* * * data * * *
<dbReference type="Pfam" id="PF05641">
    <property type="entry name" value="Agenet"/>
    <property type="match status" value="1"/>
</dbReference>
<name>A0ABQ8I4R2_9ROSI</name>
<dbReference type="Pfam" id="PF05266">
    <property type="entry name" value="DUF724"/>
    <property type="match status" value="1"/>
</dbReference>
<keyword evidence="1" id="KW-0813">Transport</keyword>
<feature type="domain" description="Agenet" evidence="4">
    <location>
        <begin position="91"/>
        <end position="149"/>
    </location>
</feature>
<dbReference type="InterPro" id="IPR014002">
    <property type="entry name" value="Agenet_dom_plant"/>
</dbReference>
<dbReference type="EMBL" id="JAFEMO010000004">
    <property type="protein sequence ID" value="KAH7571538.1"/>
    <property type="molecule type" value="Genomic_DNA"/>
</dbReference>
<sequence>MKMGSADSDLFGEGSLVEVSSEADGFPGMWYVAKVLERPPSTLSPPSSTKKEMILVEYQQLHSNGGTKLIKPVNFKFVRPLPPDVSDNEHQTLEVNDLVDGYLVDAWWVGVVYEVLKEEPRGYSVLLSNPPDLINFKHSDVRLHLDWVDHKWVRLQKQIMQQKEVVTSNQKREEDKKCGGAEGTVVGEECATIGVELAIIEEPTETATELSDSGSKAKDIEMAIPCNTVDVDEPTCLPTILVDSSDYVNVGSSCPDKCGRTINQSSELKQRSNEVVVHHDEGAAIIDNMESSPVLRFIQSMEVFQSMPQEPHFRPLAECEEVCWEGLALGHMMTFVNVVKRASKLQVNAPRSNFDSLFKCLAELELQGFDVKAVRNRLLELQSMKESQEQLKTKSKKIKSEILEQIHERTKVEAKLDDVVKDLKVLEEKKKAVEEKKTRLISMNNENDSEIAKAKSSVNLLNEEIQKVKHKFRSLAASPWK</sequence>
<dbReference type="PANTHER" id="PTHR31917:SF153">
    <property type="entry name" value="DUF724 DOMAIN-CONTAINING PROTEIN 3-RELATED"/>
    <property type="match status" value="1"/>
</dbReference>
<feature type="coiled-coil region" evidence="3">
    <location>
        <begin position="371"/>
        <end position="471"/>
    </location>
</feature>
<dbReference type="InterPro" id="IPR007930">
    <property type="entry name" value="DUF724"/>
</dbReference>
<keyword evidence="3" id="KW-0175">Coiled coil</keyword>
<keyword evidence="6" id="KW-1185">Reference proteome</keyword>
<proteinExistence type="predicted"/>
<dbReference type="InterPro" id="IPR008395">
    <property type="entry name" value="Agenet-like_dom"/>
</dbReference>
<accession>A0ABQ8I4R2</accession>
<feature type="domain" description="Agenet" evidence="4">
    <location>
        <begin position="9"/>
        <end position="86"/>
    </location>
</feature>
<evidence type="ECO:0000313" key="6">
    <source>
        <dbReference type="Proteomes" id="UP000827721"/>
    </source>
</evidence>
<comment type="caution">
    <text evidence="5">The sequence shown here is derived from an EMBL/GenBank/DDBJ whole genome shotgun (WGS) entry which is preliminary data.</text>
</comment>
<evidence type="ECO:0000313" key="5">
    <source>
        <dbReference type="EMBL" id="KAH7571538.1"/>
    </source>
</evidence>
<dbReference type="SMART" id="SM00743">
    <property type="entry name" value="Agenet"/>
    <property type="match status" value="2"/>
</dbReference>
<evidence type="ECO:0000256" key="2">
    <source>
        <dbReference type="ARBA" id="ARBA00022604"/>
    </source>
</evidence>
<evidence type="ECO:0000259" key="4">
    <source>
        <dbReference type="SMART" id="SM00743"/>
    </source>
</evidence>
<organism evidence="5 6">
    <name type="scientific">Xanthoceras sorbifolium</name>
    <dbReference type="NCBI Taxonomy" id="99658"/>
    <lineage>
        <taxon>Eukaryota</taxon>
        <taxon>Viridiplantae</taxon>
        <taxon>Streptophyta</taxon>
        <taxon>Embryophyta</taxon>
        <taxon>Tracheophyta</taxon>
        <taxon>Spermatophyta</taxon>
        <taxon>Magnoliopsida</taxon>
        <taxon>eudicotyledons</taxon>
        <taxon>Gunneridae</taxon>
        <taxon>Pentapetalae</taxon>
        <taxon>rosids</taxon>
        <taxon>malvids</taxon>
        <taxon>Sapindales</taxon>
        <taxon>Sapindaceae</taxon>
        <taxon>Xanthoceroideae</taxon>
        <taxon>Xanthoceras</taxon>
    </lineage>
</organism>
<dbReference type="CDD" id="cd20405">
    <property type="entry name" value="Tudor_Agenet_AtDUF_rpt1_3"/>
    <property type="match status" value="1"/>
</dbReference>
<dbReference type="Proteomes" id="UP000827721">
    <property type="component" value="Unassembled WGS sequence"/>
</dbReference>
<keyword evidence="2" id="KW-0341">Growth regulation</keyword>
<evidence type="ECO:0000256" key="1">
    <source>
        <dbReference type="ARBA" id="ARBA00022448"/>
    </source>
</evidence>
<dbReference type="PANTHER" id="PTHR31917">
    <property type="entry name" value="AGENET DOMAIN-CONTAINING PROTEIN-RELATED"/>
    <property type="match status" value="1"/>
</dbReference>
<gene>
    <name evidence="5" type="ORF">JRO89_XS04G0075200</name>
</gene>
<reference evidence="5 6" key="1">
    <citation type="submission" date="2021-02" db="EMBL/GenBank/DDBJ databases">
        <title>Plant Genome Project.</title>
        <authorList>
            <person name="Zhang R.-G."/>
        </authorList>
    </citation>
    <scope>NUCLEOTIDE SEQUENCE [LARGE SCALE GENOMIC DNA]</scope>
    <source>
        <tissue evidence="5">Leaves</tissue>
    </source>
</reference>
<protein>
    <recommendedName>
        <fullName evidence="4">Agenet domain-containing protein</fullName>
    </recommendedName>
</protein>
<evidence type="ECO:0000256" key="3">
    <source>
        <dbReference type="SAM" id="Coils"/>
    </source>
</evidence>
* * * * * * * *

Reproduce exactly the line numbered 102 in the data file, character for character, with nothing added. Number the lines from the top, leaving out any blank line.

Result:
    <property type="match status" value="1"/>